The limitation of this study was a retrospective study. Some important data was unfollowable. Further research should be emphasized to treatment modality a longterm.


In summary of prostate cancer in Srinagarind Hospital, the most patients with prostate cancer are diagnosed above 50 years old and the average of serum PSA levels was highly (59.99 ng/ml). In addition, hip bone was the most common metastasis.


The authors would like to thank all patients with prostate cancer for the data in this paper


  1. Garcia M, Jemal A, Ward EM, Center MM, Hao Y, Siegel RL, et al.  Global Cancer Facts & Figures 2007. Atlanta: American Cancer Society, 2007.
  2. Papachristou DJ, Basdra EK, Papavassiliou AG.  Bone metastases: Molecular Mechanisms and Novel Therapeutic Interventions. Med Res Rev 2010; DOI 10.1002/med.20224 1-26.
  3. Khuhaprema T, Srivatanakul T, Attasara P, Sriplung H, Wiangnon S, Sumitsawan Y. Cancer in Thailand volume 2001-2003. Bangkok: Nation cancer institute; 2010.
  4. Cancer unit, Khon Kaen University. Tumor Registry 2009. Khon Kaen: faculty of medicine Srinagarind hospital Khon Kaen University; 2010.
  5. WebMD Medical.  Prostate Cancer Risk Factor [online] 2011 [cited 2011 Sep 15].  Available from http://www.webmd.com/prostate-cancer/guide/prostate-cancer-risk-factors.
  6. AccessMedicine. Harrison’s Principles of Internal Medicine: Chapter 95 Benign and Malignant Diseases of the prostate. The McGraw-Hill companies. [online] 2011 [cited 2011 Sep 15]. Available from http://accessmedicine.com/content.aspx?aid=9116444.
  7. Hammerich KH, Ayala GE, Wheeler TM.  Anatomy of the prostate gland and surgical pathology of prostate cancer. In: Hricak H, Scardino PT, editors Prostate Cancer. New York: Cambridge University Press; 2009.p.1-10.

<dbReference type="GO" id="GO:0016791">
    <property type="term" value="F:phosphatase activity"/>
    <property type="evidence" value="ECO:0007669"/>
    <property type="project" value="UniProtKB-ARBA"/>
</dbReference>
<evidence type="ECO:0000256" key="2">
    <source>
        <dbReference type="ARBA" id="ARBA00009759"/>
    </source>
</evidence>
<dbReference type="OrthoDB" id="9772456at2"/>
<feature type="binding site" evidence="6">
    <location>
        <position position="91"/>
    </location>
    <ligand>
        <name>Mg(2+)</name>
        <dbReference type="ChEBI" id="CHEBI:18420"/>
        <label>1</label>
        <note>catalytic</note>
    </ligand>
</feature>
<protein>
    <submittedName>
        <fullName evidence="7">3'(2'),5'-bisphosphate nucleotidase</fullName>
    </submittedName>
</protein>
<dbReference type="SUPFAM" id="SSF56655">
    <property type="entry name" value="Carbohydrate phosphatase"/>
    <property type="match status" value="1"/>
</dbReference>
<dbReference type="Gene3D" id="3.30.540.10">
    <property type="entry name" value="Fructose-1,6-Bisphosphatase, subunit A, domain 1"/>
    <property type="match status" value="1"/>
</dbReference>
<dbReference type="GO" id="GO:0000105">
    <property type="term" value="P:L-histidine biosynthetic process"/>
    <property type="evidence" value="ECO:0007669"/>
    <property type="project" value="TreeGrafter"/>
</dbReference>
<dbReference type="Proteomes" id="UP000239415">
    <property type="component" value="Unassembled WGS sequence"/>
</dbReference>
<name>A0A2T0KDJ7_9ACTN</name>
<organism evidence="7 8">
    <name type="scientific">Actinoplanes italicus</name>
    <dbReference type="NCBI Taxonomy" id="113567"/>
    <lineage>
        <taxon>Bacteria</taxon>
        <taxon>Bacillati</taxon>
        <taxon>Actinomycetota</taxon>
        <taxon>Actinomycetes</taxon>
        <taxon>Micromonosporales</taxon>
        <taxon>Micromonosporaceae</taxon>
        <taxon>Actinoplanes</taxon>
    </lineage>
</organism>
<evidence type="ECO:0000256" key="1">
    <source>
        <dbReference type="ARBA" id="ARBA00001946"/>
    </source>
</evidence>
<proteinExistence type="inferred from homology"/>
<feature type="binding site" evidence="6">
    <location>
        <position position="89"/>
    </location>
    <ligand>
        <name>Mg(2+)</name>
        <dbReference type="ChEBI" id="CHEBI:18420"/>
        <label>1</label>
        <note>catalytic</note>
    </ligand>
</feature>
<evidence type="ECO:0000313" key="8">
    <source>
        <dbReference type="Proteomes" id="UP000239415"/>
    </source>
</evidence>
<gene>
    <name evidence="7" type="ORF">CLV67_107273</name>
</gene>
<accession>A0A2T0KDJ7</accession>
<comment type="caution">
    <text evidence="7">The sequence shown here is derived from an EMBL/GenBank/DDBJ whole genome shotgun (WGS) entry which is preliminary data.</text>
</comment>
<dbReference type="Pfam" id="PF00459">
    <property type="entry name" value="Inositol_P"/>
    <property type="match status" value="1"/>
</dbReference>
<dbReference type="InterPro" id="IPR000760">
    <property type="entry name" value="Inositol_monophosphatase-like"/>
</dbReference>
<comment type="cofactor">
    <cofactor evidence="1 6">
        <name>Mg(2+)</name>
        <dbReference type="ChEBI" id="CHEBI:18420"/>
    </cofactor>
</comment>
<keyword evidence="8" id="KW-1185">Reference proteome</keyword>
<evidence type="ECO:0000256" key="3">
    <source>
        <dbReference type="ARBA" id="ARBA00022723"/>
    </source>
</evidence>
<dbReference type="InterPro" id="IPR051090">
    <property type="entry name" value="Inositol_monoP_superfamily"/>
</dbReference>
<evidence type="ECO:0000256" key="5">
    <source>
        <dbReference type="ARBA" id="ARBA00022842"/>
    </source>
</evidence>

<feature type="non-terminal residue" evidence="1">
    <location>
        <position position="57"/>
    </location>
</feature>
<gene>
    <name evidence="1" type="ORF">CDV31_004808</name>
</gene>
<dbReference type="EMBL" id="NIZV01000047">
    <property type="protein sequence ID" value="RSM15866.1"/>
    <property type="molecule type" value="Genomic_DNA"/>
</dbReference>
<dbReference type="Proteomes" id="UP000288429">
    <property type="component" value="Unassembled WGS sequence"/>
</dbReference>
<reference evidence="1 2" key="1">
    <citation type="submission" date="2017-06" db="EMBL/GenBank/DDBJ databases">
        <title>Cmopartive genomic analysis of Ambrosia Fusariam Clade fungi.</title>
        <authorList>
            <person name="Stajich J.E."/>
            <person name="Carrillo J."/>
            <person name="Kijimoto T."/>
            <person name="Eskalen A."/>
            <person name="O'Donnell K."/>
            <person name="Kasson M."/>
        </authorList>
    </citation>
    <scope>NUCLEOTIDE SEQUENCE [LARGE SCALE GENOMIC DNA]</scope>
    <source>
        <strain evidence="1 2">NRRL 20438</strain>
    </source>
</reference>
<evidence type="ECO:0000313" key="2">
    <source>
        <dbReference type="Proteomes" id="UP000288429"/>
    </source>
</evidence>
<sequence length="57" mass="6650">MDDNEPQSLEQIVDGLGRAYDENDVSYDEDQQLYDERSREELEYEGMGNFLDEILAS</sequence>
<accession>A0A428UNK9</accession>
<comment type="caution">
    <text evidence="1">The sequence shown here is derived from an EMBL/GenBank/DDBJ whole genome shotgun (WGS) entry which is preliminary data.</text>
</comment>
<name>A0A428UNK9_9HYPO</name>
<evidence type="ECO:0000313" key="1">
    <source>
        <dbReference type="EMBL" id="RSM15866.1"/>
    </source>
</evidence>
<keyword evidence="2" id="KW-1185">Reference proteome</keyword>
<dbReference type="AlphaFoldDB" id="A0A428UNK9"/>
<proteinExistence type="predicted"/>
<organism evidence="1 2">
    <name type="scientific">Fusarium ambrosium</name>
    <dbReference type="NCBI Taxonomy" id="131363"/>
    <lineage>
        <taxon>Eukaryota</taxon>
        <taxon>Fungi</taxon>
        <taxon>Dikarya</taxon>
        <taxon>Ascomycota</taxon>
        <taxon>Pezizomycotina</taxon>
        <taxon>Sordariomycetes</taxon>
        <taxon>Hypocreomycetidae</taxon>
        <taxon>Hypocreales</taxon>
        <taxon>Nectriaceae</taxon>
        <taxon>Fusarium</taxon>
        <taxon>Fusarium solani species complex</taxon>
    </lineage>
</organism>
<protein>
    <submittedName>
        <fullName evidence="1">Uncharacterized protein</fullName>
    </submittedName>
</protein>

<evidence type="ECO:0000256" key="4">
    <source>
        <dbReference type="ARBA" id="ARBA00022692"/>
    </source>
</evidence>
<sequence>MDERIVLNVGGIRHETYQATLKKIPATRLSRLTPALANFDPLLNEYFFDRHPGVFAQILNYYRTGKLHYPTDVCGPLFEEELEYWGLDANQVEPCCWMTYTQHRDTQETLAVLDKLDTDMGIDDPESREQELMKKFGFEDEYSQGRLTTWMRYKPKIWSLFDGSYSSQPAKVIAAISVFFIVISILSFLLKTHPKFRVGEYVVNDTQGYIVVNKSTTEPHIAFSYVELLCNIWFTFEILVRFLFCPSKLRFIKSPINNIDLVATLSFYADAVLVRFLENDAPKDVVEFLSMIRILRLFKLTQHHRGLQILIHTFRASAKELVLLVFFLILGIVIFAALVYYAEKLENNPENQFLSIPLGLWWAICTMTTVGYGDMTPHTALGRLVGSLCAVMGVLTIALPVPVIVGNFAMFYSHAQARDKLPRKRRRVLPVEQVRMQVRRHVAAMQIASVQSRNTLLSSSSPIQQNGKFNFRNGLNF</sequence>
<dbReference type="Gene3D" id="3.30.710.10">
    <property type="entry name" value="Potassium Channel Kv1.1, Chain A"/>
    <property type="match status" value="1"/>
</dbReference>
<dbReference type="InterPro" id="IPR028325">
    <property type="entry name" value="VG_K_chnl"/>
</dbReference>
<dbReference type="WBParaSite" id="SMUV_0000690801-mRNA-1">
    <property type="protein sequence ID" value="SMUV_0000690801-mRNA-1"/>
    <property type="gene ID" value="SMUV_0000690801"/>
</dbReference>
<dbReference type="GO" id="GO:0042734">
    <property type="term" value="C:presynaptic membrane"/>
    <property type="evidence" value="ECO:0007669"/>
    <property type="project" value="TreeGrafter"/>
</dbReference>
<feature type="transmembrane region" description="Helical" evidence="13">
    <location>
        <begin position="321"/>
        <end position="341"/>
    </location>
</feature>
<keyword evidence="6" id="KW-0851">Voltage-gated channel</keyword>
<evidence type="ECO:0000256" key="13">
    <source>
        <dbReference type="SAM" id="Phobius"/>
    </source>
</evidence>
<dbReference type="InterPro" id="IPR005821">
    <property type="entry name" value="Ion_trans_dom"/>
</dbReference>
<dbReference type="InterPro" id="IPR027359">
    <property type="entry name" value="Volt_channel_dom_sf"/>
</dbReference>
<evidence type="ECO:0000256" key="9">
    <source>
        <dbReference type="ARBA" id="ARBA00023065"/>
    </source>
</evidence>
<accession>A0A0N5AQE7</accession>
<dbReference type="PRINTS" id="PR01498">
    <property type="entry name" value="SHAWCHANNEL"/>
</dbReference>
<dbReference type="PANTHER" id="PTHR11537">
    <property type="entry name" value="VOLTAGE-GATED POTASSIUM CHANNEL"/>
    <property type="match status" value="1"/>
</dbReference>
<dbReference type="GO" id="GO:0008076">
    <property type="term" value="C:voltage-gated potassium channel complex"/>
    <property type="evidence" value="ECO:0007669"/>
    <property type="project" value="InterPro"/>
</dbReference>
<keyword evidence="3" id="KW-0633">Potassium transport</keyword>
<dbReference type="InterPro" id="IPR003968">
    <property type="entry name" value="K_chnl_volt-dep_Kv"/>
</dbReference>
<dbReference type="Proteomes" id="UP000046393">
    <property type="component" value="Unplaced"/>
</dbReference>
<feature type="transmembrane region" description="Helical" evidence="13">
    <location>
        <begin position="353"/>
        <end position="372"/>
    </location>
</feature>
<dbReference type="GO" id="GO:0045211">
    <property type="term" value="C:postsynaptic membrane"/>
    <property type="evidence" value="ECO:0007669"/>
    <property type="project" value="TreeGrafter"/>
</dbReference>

8. The University of Texas MD Anderson Center. Prostate cancer. Texas: Patient Education; 2009.
  9. UptoDate. Sartor  OA, DiBiase SJ. Assessment and management of bone metastases in advanced prostate cancer. [online] 2011 [cited 2011 Sep 15]. Available from http://www.uptodate.com/contents/assessment-and-management-of-bone-metastases-in-advanced-prostate-cancer
  10. Oesterling JE, Brendler CB, Epstein JL, et al. Correlation of clinical stage, stage, serum prostatic acid phosphatase and preoperative Gleason grade with final pathological stage in 275 patients with clinically localized adenocarcinoma of the prostate. J Urol 1987; 138 (1): 92-8.
  11. Gleason DF. Atypical hyperplasia, benign hyperplasia, and well-differentiated adenocarcinoma of the prostate. Am J Surg Pathol 1985; 9 (Suppl 5–6): 53–67.
  12. Gleason DF. The Veterans Administration Cooperative Research Group. Histologic grading and clinical staging of prostatic carcinoma. In: Tannenbaum M, editor. Urologic Pathology:Philadelphia: Lea & Febinger; 1977. p.171–4.